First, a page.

A distinction can be made between two forms of private cloud: Either the company operates the private cloud on its own servers, or it uses the option of hosting private cloud solutions with an external cloud provider (e.g. Arvato Systems).
The public cloud, on the other hand, refers to the use of services and software services that are offered by publicly accessible providers via the Internet. Major providers in the area of the public cloud include Amazon with Amazon Web Services (AWS), Microsoft with its Azure offering and Google with Google Cloud. But other companies such as Ali Baba and Tencent are also getting involved in the public cloud provider market.
In many companies, mixed forms of the two different application scenarios have formed over the course of time. A combination of public and private cloud solutions or the use of several cloud providers is referred to as multi-cloud integration. This form of combined use is now the standard in German companies. According to a study by the consulting firm KPMG from 2020, 87% of companies with 2000 or more employees are already using multi-cloud systems. In most cases, 80% of the workloads are operated on one platform.*
*source (german): KPMG in Deutschland, 2020, Nutzung und Planung von Multi-Cloud-Computing
The Advantages of Using the Infrastructure Transition
There are numerous advantages for companies: Low market entry barriers, better scalability, try before you buy, a faster time-to-market, simple control processes and a decrease in the overall costs of the company.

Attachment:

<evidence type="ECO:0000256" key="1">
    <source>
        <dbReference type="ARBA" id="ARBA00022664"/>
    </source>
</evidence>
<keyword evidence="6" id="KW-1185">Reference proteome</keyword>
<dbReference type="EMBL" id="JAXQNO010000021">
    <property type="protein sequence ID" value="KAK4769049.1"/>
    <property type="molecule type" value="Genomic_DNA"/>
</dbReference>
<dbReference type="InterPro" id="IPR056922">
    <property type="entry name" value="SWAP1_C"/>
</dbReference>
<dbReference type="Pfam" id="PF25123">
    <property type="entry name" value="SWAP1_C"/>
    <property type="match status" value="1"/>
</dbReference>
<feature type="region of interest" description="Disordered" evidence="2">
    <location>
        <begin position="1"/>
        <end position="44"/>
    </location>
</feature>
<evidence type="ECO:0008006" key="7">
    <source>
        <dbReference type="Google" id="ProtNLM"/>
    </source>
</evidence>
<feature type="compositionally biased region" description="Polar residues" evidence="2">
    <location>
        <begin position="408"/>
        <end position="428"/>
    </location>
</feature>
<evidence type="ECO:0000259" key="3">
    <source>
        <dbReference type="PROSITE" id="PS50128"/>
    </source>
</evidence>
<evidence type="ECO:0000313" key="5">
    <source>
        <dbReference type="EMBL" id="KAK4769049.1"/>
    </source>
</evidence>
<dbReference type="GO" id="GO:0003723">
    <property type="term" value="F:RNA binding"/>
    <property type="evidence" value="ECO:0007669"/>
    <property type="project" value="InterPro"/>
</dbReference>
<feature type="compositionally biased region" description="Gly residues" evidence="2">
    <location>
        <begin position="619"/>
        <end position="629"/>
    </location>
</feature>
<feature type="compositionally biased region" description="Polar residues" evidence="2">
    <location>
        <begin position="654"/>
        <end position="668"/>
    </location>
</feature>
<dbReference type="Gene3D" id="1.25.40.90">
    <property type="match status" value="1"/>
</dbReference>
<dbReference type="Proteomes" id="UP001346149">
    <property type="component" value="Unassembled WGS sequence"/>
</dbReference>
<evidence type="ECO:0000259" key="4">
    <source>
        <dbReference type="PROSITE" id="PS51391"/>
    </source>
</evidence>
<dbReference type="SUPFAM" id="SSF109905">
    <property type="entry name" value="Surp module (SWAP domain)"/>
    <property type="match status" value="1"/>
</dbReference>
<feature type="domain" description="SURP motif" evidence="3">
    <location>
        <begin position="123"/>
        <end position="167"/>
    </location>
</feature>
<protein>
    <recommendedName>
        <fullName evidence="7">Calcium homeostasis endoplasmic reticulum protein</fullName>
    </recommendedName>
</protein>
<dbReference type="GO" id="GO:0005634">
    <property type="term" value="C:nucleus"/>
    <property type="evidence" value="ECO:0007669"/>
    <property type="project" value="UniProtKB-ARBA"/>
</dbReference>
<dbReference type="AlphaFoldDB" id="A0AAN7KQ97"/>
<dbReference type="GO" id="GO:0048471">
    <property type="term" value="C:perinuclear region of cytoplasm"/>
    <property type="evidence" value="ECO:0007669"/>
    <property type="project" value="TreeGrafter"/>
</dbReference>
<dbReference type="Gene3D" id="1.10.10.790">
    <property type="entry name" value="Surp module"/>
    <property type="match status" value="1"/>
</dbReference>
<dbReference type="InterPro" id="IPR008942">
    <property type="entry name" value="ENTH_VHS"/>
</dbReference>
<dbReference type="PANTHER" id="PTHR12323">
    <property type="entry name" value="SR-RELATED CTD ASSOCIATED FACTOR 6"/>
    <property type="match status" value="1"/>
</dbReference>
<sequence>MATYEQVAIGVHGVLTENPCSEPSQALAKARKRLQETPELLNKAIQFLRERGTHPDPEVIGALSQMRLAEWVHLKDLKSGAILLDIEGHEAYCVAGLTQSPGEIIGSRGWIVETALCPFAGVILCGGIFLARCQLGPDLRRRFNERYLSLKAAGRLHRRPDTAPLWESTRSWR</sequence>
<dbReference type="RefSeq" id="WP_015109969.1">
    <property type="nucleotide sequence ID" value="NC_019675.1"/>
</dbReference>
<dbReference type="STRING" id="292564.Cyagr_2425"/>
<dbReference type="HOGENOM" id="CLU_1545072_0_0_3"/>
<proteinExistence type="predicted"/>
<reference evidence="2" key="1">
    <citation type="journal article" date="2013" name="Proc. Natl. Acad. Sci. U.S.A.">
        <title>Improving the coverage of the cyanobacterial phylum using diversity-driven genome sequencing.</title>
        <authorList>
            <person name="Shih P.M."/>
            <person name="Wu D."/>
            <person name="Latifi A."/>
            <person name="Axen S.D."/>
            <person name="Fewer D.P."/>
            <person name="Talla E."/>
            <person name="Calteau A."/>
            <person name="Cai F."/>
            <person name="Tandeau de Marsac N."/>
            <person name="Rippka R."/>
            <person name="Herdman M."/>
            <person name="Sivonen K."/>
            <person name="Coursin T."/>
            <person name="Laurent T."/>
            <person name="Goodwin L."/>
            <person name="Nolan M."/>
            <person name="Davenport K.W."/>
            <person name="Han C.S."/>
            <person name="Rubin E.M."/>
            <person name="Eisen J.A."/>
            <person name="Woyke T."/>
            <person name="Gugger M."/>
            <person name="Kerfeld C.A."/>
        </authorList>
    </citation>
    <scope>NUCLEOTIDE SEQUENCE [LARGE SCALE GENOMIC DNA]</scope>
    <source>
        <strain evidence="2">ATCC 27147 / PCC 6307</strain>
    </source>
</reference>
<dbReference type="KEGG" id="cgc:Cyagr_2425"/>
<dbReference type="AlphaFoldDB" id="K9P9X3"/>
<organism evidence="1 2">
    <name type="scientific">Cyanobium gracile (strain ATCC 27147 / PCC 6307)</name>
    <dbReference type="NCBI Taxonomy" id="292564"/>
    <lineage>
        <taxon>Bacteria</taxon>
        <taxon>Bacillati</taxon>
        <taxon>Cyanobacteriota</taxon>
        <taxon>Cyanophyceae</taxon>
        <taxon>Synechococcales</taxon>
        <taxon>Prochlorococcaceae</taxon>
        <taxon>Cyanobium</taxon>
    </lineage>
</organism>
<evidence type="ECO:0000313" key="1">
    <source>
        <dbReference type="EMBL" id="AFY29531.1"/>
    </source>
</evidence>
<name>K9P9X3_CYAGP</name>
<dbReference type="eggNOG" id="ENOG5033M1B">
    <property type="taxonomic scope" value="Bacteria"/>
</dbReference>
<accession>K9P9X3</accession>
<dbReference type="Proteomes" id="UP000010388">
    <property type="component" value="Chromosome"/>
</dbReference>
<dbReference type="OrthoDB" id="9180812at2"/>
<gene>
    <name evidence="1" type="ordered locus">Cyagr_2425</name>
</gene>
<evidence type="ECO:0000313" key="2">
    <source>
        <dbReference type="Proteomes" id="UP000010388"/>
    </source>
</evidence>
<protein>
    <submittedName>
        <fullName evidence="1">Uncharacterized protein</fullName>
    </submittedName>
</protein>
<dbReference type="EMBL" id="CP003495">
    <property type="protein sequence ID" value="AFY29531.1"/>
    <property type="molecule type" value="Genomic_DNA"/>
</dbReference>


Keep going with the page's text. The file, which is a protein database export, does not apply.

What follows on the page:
Lower market entry barriers
"Try before you buy"
Higher Speed & Time-To-Market
OPEX instead of CAPEX
Simple control processes
Before the start of a new project, market success is usually difficult to estimate. Nevertheless, in the "old world", numerous investments have to be made in hardware solutions before the project starts: Network connections, data storage, processors - in short, the entire hardware IT stack must be provided. This raises the question for those responsible for the project of what workloads the systems will have to cope with in the future.
These calculations at the beginning of a project are no longer necessary in the cloud. The cost-per-use method in the cloud means that only the performance of the systems that are actually used is billed.
The cost-per-use system of the cloud additionally enables companies to adapt system services to market demand in real time. For example, if the number of accesses to a company's own servers increases exponentially on the most popular American shopping day, "Black Friday", these peak loads often cannot be handled by in-house IT systems, as they were designed for lower utilization levels. The consequences are often overload and temporary collapse of local server systems.
The shift of corporate IT to the cloud helps solve this problem. Using modern software solutions and automation, the capacity of corporate IT can be adjusted in real time to actual demand. And this can be done without the need for intervention by a corporate IT staff member.